By: Shine Ballard

he & i, samenamed, we counted
those stitches, together. oddly,
they were more disturbing
than that greystiffeningthing
presented, pajamaed
as it was. we had not cried
until that mathymoment—i’ve despised
arithmetic since. he cried
to his mother, i to mine,
of such laxity, the lack of
decorum—they consoled us, or they didn’t.
i cannot remember.

i swore to never again linger
over a thing that was onceliving,
not again.
it’s a sense which never becomes made.

i learned a lot that day.
how family can have skin
which is different, how cousins
can be elderly. how those lost
find us all differently. for instance :
no one taught me, as a fouryearold,
how to lose a grandmother.

i misplaced a heman once before
and tragedy was the word, at least
for a minute. i faintly recall her sleeping
there, as they esteemed it—i’ve also had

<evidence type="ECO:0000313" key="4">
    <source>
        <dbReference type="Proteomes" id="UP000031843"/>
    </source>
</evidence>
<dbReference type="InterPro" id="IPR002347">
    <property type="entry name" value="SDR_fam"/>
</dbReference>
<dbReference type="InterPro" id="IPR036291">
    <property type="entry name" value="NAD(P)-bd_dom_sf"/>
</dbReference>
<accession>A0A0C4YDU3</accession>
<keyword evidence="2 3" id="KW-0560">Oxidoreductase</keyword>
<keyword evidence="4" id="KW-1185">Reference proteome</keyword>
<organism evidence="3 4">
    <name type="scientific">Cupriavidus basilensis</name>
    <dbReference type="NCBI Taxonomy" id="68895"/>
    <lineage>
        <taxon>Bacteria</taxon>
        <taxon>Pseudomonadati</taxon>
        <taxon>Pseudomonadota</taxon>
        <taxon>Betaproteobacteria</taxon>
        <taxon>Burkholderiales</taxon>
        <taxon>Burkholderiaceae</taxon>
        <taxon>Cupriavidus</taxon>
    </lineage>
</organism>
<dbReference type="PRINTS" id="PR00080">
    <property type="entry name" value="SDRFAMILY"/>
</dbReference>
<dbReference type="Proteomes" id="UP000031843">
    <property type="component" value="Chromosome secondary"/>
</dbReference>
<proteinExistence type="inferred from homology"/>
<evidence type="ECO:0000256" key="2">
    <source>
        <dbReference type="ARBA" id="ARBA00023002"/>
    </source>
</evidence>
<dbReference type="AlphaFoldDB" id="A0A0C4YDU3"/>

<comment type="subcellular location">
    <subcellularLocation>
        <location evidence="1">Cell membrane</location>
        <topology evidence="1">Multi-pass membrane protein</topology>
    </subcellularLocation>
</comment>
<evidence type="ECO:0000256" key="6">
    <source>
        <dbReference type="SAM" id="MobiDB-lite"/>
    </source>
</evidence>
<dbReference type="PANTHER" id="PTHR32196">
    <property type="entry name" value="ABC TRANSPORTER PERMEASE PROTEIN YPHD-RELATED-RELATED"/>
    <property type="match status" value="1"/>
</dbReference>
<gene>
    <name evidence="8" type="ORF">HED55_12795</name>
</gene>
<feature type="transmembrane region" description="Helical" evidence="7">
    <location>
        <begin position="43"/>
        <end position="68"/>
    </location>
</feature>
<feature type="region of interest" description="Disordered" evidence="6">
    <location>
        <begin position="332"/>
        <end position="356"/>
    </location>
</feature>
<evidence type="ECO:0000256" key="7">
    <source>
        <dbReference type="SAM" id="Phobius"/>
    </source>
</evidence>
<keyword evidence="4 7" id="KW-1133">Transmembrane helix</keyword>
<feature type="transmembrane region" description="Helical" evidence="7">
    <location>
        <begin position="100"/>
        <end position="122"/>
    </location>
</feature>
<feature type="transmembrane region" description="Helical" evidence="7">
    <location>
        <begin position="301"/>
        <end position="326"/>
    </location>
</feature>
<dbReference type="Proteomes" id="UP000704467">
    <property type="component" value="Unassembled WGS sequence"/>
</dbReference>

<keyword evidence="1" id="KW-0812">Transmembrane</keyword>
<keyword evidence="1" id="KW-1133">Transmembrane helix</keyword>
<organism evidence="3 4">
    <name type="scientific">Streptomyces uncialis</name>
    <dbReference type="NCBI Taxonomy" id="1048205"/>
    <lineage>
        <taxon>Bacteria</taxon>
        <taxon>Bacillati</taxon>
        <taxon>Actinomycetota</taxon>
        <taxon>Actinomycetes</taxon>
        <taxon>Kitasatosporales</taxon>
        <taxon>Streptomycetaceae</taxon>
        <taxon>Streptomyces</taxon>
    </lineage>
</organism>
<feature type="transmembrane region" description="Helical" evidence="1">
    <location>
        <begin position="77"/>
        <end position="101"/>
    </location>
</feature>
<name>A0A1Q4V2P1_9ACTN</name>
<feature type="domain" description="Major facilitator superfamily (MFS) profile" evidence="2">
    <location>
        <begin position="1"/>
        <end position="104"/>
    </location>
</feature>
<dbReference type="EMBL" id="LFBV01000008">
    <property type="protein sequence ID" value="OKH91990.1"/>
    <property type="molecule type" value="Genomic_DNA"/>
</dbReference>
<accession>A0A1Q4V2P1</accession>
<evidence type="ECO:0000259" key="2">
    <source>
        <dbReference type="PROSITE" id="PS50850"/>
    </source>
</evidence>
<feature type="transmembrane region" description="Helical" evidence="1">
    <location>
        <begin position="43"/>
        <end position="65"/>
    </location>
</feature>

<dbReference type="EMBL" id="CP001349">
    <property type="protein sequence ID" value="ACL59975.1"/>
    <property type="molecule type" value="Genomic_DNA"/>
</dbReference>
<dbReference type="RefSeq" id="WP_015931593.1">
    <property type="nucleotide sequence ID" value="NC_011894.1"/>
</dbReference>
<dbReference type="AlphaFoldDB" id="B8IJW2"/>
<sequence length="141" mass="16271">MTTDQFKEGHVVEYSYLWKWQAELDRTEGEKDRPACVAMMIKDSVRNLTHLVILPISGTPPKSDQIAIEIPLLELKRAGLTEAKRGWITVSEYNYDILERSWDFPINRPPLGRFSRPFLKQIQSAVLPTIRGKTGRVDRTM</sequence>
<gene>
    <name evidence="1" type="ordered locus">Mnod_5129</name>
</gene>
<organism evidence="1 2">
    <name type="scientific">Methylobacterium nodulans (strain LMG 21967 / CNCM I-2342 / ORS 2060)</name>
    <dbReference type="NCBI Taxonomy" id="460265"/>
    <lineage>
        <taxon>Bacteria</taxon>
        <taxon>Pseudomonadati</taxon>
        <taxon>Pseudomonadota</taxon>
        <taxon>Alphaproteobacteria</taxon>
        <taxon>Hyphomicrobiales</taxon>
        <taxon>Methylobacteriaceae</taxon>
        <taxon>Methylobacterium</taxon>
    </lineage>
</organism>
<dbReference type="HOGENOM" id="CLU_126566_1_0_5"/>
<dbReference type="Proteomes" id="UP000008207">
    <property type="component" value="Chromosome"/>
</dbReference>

difficulty with closing my eyes there
after; rest became funereal—but it was
the doughnuts in the other room
i was missing.

i didn’t know what cigarettes or coffee were,
but the room smelled of them—and those
sweetconfections‏‏‎ ‎‏‏‎ ‎‏‏‎ ‎‏‏‎ ‎‏‏‎ ‎‏‏‎ ‎‏‏‎ ‎‏‏‎ ‎‏‏‎ ‎‏‏‎ ‎‏‏‎ ‎‏‏‎ ‎‏‏‎ ‎‏‏‎ ‎no one was crying
in that room. that, too, a lesson.

Shine Ballard, otiose&outré, currently creates and resides on this plane(t).

You can find Shine at @xShine14 on Twitter.

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